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The Second Amendment


The second amendment is one of the most important for guaranteeing the freedoms established in the Constitution. Those who oppose this amendment resort to all manner of creative interpretations of the wording. But the only "true" interpretation is in terms of common word usage at the time of first publication. Only then is the real meaning of the amendment made clear.


The definition of "well-regulated":

From: Brian T. Halonen


The following are taken from the Oxford English Dictionary, and bracket in time the writing of the 2nd amendment:

 1709: "If a liberal Education has formed in us well-regulated Appetites and worthy Inclinations."

 1714: "The practice of all well-regulated courts of justice in the world."

 1812: "The equation of time ... is the adjustment of the difference of time as shown by a well-regulated clock and a true sun dial."

 1848: "A remissness for which I am sure every well-regulated person will blame the Mayor."

 1862: "It appeared to her well-regulated mind, like a clandestine proceeding."

 1894: "The newspaper, a never wanting adjunct to every well-regulated American embryo city."

The phrase "well-regulated" was in common use long before 1789, and remained so for a century thereafter. It referred to the property of something being in proper working order. Something that was well-regulated was calibrated correctly, functioning as expected. Establishing government oversight of the people's arms was not only not the intent in using the phrase in the 2nd amendment, it was precisely to render the government powerless to do so that the founders wrote it.


Analysis of the second amendment from the founder's perspective:

 From the Tenth Amendment web site

When the Constitution was signed on September 17, 1789, federalists claimed the new government would only have limited powers expressly delegated to it. This wasn’t enough for anti-federalists like George Mason, who wanted explicit guarantees to certain rights in order to prevent any potential encroachment by the federal government.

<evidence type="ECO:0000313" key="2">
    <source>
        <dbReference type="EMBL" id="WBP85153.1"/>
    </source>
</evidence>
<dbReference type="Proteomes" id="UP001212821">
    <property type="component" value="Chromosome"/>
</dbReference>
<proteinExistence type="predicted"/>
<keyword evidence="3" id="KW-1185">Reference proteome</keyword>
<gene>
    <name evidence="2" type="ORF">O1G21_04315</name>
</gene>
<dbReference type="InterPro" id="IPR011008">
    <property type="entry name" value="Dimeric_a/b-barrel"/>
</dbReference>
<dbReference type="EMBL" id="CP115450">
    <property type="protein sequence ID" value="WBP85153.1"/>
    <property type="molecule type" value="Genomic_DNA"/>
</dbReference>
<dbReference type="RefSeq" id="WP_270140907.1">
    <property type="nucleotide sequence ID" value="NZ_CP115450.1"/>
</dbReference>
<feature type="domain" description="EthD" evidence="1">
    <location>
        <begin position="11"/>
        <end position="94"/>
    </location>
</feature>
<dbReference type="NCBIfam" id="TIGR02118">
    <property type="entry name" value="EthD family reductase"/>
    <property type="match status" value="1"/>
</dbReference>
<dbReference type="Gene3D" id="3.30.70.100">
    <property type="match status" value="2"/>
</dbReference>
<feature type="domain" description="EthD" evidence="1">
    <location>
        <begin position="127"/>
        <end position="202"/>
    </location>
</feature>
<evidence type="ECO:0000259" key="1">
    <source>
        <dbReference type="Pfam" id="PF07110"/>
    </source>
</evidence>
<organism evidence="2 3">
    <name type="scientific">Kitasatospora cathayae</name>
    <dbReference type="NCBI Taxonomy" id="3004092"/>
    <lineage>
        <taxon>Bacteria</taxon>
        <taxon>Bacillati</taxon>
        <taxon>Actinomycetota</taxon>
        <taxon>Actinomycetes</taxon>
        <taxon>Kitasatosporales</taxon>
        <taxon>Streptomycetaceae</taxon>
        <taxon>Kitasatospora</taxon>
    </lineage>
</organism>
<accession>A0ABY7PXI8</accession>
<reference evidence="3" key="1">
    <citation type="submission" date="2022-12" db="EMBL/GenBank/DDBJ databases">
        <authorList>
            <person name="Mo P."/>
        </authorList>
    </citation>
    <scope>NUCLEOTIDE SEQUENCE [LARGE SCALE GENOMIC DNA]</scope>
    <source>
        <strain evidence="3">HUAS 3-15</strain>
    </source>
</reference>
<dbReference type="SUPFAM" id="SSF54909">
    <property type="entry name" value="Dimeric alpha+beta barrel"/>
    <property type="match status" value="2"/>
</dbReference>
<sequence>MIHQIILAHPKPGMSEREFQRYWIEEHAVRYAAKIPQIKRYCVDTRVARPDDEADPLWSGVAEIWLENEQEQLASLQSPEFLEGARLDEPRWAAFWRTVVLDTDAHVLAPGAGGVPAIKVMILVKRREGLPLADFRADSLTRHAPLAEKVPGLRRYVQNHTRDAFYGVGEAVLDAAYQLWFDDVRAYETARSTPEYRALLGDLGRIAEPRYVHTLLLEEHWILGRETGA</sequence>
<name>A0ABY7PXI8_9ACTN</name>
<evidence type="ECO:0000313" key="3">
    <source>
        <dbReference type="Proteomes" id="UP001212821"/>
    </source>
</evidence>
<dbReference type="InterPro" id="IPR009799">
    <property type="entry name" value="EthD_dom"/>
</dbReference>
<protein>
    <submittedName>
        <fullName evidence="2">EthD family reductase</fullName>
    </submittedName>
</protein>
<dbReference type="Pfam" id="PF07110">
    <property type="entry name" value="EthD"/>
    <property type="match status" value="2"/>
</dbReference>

One of them was the right to keep and bear arms. Mason wrote: “A well-regulated militia, composed of the body of the people, trained to arms, is the proper, natural, and safe defence of a free State”

The Founding Fathers, having just broken away from Great Britain, understood the new federal government they were ratifying might one day become just as tyrannical. If it had the authority to control citizen access to firearms, then it could disarm them, just as the British attempted to do. This would make any attempts to restore liberties futile.

The Second Amendment was specifically included in the Bill of Rights to prevent this.

Two centuries later, we are in an ideological struggle with gun control advocates attempting to alter the meaning of the Second Amendment in order to allow for federal restrictions on our right to bear arms. Not surprisingly, they completely ignore what the ratifiers of the Constitution and the Second Amendment had to say, because all pertinent historical documents contradict them.

For example, when the Founders wrote of a “well regulated” militia, they meant militias needed to be well regulated through training and drilling in order to be effective in battle. This could only happen if citizens had unrestricted access to firearms.

James Madison, the father of the Constitution, said in 1789 that “A well regulated militia, composed of the body of the people, trained to arms, is the best and most natural defense of a free country.”

An example of a well regulated militia under Madison’s definition were the Minutemen at Concord and Lexington, who had drilled on fields in preparation for war.

As to the meaning of the word “militia,” it has nothing to do with the National Guard. There is already a clause in the Constitution that specifically authorizes arming them.

So what is a militia as defined by the Founders? Mason said they were “the whole people, except for a few public officials.”

In fact, there was a universal acceptance among both federalists and anti-federalists as to the importance of the right to bear arms.

Alexander Hamilton wrote in Federalist 28 that “if the representatives of the people betray their constituents, there is then no recourse left but in the exertion of that original right of self-defense,” a right which he declared to be “paramount.”

And then there is clause “shall not be infringed.” There is no exception to this contained anywhere in the amendment.

Zacharia Johnson, a delegate to the Virginia Ratifying Convention, summed up the meaning of the Second Amendment when he declared that “The people are not to be disarmed of their weapons. They are left in full possession of them.”

Full possession. Not some. Not most. Full possession of their weapons. The feds were to keep their hands off entirely.

The Founders made it very clear what the Second Amendment means. But if we do not fight against any and all attempts by the feds to infringe upon our right to keep and bear arms, then it loses all relevant meaning.


Other references:

The 'Lectric Law Library

The Daily KOS